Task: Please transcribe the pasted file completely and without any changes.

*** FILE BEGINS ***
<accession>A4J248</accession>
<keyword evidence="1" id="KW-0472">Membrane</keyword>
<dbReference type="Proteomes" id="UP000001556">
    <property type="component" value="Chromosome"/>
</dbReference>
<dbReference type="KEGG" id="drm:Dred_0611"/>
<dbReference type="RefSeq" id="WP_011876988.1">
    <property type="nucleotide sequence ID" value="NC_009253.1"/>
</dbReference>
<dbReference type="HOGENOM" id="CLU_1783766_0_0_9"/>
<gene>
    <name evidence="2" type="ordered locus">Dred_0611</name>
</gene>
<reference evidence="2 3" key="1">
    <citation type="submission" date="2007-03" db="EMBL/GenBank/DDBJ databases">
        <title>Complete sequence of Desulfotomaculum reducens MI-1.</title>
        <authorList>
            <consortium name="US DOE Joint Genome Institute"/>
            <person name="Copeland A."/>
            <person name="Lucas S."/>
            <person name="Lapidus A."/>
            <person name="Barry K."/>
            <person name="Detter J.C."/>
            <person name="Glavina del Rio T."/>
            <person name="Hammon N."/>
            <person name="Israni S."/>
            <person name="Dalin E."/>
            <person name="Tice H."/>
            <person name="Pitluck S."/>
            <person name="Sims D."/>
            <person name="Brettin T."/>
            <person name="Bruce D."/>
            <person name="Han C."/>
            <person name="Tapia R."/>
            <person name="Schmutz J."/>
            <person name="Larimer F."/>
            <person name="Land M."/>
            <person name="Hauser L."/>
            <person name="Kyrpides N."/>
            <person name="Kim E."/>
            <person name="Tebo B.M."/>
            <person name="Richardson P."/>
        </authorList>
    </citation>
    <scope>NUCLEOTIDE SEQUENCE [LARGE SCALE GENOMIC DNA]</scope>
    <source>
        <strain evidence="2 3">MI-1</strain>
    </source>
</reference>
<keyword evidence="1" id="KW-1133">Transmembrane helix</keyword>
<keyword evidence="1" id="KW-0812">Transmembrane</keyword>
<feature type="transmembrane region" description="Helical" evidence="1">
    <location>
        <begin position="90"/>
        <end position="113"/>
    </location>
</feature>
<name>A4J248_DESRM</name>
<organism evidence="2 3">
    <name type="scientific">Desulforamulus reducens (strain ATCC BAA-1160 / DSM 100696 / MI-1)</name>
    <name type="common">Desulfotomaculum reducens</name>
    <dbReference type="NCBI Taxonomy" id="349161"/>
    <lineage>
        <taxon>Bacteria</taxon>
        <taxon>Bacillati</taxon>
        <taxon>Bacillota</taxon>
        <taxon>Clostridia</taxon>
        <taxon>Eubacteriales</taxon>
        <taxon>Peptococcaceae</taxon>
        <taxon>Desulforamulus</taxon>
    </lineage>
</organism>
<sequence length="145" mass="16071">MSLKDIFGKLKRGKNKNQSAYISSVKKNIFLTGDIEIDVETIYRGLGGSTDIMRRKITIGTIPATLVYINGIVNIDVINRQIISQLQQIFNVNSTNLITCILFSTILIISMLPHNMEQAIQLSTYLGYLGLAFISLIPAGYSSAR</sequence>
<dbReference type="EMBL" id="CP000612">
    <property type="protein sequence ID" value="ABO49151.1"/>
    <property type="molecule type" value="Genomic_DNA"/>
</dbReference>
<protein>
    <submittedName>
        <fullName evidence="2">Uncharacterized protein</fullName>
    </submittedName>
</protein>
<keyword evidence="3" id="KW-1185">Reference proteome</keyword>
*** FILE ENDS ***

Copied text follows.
<accession>A4J248</accession>
<keyword evidence="1" id="KW-0472">Membrane</keyword>
<dbReference type="Proteomes" id="UP000001556">
    <property type="component" value="Chromosome"/>
</dbReference>
<dbReference type="KEGG" id="drm:Dred_0611"/>
<dbReference type="RefSeq" id="WP_011876988.1">
    <property type="nucleotide sequence ID" value="NC_009253.1"/>
</dbReference>
<dbReference type="HOGENOM" id="CLU_1783766_0_0_9"/>
<gene>
    <name evidence="2" type="ordered locus">Dred_0611</name>
</gene>
<reference evidence="2 3" key="1">
    <citation type="submission" date="2007-03" db="EMBL/GenBank/DDBJ databases">
        <title>Complete sequence of Desulfotomaculum reducens MI-1.</title>
        <authorList>
            <consortium name="US DOE Joint Genome Institute"/>
            <person name="Copeland A."/>
            <person name="Lucas S."/>
            <person name="Lapidus A."/>
            <person name="Barry K."/>
            <person name="Detter J.C."/>
            <person name="Glavina del Rio T."/>
            <person name="Hammon N."/>
            <person name="Israni S."/>
            <person name="Dalin E."/>
            <person name="Tice H."/>
            <person name="Pitluck S."/>
            <person name="Sims D."/>
            <person name="Brettin T."/>
            <person name="Bruce D."/>
            <person name="Han C."/>
            <person name="Tapia R."/>
            <person name="Schmutz J."/>
            <person name="Larimer F."/>
            <person name="Land M."/>
            <person name="Hauser L."/>
            <person name="Kyrpides N."/>
            <person name="Kim E."/>
            <person name="Tebo B.M."/>
            <person name="Richardson P."/>
        </authorList>
    </citation>
    <scope>NUCLEOTIDE SEQUENCE [LARGE SCALE GENOMIC DNA]</scope>
    <source>
        <strain evidence="2 3">MI-1</strain>
    </source>
</reference>
<keyword evidence="1" id="KW-1133">Transmembrane helix</keyword>
<keyword evidence="1" id="KW-0812">Transmembrane</keyword>
<feature type="transmembrane region" description="Helical" evidence="1">
    <location>
        <begin position="90"/>
        <end position="113"/>
    </location>
</feature>
<name>A4J248_DESRM</name>
<organism evidence="2 3">
    <name type="scientific">Desulforamulus reducens (strain ATCC BAA-1160 / DSM 100696 / MI-1)</name>
    <name type="common">Desulfotomaculum reducens</name>
    <dbReference type="NCBI Taxonomy" id="349161"/>
    <lineage>
        <taxon>Bacteria</taxon>
        <taxon>Bacillati</taxon>
        <taxon>Bacillota</taxon>
        <taxon>Clostridia</taxon>
        <taxon>Eubacteriales</taxon>
        <taxon>Peptococcaceae</taxon>
        <taxon>Desulforamulus</taxon>
    </lineage>
</organism>
<sequence length="145" mass="16071">MSLKDIFGKLKRGKNKNQSAYISSVKKNIFLTGDIEIDVETIYRGLGGSTDIMRRKITIGTIPATLVYINGIVNIDVINRQIISQLQQIFNVNSTNLITCILFSTILIISMLPHNMEQAIQLSTYLGYLGLAFISLIPAGYSSAR</sequence>
<dbReference type="EMBL" id="CP000612">
    <property type="protein sequence ID" value="ABO49151.1"/>
    <property type="molecule type" value="Genomic_DNA"/>
</dbReference>
<protein>
    <submittedName>
        <fullName evidence="2">Uncharacterized protein</fullName>
    </submittedName>
</protein>
<keyword evidence="3" id="KW-1185">Reference proteome</keyword>